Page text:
Justice for Iran says the IRGC’s Center to Investigate Organized Crime should be put on the international list of human rights violators.
The human rights organization has published a new report entitled “Gerdab: A Dictated Scenario” that details the role of the IRGC’s Center to Investigate Organized Crime (Cyber Crime Office) in violating human rights in Iran.
The IRGC’s Center to Investigate Organized Crime was established in 2007 to work on its first project, dubbed “Gerdab” (Whirlpool). It resulted in the termination of 90 Persian pornographic websites and the arrest of 45 people accused of producing such sites.
Justice for Iran reports that in recorded confessions later aired on television, the detainees were seen admitting they intended to attack “the cultural basis of the Islamic Republic through corrupting and driving the youth from the right path as well as having political agendas against the government or Islam and receiving money from the American government to establish and produce pornographic content.”
A year and a half later, according to Justice for Iran, a number of these detainees or their families alleged that they had made these confessions under duress, the result of abuse and torture in prison.
Some of these detainees have filed official complaints against their investigators with the Iranian judiciary, but so far none has been processed.
The report goes on to indicate that seven people arrested in the Gerdab project have been sentenced to death, and three of them, Saeed Malekpour, Ahmadreza Hashempour and Mehdi Alizadeh, are in imminent danger of execution.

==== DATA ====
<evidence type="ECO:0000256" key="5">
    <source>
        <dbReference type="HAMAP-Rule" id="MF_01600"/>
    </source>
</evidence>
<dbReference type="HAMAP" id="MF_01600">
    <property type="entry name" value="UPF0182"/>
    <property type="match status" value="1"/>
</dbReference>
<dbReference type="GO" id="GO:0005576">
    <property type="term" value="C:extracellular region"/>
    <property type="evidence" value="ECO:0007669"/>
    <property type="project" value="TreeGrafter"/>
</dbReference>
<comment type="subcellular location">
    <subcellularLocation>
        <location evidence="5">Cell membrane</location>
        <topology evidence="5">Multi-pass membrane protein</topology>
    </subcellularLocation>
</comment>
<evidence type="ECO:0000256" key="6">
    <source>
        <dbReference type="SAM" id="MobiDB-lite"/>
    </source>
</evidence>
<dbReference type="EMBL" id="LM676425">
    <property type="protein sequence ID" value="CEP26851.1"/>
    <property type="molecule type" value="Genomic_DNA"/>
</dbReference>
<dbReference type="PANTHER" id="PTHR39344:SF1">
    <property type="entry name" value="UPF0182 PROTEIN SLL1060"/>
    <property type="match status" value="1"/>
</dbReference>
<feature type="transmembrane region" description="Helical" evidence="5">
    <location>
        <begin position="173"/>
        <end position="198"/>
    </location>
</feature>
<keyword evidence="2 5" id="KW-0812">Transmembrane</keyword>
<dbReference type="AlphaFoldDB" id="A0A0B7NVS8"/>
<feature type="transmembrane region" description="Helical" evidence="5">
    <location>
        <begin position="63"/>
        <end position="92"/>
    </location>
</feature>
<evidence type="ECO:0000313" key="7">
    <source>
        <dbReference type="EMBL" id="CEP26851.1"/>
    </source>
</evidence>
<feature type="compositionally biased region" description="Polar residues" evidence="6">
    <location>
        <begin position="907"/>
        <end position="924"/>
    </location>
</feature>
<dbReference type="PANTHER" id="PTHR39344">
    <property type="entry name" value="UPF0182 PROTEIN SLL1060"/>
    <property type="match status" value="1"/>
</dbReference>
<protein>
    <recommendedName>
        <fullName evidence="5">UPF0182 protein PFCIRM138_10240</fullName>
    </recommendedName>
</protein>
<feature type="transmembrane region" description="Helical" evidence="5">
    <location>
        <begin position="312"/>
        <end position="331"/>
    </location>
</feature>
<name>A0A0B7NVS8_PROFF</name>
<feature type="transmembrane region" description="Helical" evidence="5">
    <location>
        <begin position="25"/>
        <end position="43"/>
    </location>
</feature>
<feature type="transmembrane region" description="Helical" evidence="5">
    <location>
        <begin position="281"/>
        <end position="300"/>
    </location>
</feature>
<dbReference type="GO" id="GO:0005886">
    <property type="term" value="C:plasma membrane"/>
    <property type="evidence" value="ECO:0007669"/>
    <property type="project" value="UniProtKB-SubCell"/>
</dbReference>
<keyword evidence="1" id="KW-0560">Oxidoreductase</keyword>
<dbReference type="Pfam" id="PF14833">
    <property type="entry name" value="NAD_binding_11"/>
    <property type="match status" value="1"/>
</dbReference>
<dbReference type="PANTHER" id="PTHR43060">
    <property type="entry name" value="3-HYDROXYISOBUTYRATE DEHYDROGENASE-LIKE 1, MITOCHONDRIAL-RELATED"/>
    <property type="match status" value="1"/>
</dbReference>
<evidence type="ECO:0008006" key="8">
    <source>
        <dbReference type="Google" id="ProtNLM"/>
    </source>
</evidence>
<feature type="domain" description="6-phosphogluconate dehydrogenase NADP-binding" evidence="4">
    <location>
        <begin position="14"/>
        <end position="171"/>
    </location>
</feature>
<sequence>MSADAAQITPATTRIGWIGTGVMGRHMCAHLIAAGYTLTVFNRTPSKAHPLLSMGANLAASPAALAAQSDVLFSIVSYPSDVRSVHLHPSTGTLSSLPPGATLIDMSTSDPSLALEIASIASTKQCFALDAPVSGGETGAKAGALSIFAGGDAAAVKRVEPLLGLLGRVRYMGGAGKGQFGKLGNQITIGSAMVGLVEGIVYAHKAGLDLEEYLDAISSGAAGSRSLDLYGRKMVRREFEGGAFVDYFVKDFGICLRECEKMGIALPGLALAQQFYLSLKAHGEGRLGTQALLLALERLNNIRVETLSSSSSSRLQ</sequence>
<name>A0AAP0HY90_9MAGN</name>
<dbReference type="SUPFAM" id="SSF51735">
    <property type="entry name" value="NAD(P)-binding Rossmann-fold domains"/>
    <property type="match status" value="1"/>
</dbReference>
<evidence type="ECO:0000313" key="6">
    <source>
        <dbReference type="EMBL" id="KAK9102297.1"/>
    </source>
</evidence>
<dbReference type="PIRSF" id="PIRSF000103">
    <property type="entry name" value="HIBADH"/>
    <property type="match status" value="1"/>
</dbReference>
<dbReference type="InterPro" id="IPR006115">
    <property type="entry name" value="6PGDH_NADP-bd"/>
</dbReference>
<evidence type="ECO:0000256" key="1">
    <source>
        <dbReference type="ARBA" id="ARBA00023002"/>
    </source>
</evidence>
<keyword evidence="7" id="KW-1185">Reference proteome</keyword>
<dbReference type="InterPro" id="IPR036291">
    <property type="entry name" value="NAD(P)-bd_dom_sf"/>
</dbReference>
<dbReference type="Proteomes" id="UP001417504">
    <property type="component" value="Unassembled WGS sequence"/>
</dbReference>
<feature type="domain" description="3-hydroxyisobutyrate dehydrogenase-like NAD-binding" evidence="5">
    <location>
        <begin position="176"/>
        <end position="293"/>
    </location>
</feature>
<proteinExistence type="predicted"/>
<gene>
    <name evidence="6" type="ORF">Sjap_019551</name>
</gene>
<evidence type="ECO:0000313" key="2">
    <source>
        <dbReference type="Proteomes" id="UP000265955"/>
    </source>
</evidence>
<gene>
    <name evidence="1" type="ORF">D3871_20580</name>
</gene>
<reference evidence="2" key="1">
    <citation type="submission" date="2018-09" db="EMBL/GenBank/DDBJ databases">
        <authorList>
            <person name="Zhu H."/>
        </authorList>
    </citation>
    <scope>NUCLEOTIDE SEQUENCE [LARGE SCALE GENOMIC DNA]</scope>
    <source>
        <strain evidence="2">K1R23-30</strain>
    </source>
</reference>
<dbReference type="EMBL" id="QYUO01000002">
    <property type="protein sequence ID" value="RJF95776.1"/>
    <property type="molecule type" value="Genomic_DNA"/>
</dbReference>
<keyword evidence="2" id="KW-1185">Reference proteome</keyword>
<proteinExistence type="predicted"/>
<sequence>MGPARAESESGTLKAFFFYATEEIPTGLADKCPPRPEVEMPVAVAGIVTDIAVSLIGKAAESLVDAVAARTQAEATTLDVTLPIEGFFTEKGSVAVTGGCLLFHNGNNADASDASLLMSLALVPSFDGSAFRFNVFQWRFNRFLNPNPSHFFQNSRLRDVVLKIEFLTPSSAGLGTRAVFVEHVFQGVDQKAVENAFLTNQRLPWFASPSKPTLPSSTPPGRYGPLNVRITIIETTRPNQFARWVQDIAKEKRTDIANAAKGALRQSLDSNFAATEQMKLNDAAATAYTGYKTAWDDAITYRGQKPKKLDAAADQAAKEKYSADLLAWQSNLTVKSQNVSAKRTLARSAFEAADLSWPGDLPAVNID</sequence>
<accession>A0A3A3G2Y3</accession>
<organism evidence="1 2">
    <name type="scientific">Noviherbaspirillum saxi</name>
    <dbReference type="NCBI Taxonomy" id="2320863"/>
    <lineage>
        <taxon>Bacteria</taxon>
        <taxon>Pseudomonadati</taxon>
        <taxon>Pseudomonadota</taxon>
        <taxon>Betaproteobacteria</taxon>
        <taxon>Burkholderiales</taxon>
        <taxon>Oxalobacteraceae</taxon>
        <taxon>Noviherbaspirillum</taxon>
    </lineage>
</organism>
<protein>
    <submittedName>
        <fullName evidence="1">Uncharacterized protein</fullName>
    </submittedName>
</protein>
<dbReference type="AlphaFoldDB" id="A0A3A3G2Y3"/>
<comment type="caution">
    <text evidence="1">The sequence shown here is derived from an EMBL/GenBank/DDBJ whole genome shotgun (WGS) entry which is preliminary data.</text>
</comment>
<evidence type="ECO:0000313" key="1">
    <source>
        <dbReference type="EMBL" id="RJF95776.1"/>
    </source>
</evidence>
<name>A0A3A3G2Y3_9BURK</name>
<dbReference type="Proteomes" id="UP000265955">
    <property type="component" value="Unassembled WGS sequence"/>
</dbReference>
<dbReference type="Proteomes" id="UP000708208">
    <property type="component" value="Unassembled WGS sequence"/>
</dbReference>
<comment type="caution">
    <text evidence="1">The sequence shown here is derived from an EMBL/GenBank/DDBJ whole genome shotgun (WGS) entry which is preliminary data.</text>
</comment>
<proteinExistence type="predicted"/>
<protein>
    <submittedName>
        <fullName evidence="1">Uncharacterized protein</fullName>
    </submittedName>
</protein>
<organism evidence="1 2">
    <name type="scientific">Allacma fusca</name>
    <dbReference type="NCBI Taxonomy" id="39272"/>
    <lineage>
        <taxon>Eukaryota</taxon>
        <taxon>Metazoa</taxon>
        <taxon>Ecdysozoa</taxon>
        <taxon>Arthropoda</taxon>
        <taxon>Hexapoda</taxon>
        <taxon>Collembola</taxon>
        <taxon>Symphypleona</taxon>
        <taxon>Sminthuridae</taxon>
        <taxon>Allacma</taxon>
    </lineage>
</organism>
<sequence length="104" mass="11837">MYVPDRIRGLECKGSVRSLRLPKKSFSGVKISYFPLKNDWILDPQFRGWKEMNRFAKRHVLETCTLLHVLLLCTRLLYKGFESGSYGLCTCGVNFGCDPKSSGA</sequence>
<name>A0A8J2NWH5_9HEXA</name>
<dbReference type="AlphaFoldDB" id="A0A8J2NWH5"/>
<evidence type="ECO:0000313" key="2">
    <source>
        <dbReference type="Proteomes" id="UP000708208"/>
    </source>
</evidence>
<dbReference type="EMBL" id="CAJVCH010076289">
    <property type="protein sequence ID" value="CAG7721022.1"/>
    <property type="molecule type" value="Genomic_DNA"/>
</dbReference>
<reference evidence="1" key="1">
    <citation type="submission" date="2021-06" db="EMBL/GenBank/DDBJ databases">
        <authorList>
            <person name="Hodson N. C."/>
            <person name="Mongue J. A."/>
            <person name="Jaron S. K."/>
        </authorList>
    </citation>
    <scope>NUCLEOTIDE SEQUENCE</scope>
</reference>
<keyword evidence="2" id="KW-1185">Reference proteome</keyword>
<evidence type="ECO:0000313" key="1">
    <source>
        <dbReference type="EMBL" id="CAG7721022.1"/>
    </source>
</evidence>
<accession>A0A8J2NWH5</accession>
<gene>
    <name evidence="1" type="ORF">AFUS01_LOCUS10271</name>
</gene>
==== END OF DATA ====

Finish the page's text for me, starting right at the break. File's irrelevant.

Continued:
Justice for Iran adds that the IRGC’s Center to Investigate Organized Crime was instrumental in identifying, arresting and questioning election protesters from 2009.
The human rights groups also accuses the IRGC’s Center to Investigate Organized Crime of threatening journalists and bloggers such as Parastoo Dokouhaki, Marzieh Rasouli and Sahameddin Bourghani, accusing them of links to Persian BBC and coercing them into making false confessions.
These journalists were finally released, and their recorded confessions were aired on Iran’s national TV broadcaster and also on Press TV, the Islamic Republic’s English-language network.
Justice for Iran has already identified three of the people directly involved in carrying out the Gerdab project; they appear on the latest list of human-rights violators released by the European Union on March 24.
Justice for Iran says the international community must go further in its efforts to blacklist the center and all of the people involved in running it.
They also call for the blocking of the Gerdab website, which according to the rights group is used by the center “for repression and widespread violation of the rights of citizens and cyber activists.”
They also call for all sentences in the Gerbab case to be rescinded and for all the accused to be given fair trials.